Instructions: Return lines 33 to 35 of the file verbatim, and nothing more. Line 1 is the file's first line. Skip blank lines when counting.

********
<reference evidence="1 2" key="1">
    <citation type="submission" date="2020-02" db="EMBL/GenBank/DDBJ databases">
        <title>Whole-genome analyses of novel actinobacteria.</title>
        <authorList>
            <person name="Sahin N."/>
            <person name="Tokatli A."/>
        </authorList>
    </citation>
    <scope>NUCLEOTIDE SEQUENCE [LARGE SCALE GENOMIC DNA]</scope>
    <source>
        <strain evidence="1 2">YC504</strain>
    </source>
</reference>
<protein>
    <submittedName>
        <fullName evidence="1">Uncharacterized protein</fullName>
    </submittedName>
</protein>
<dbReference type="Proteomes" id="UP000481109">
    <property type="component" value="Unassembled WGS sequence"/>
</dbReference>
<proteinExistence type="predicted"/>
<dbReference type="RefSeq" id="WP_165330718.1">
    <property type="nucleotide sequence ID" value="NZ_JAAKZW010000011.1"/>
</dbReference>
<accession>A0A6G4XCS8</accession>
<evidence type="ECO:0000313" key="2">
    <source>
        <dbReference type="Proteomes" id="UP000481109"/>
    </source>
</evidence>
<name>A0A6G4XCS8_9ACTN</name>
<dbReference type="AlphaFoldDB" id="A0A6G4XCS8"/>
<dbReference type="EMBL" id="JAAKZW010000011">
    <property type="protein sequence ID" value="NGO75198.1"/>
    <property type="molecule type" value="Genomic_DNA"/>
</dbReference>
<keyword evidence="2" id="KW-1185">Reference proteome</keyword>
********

<dbReference type="AlphaFoldDB" id="A0A6G4XCS8"/>
<dbReference type="EMBL" id="JAAKZW010000011">
    <property type="protein sequence ID" value="NGO75198.1"/>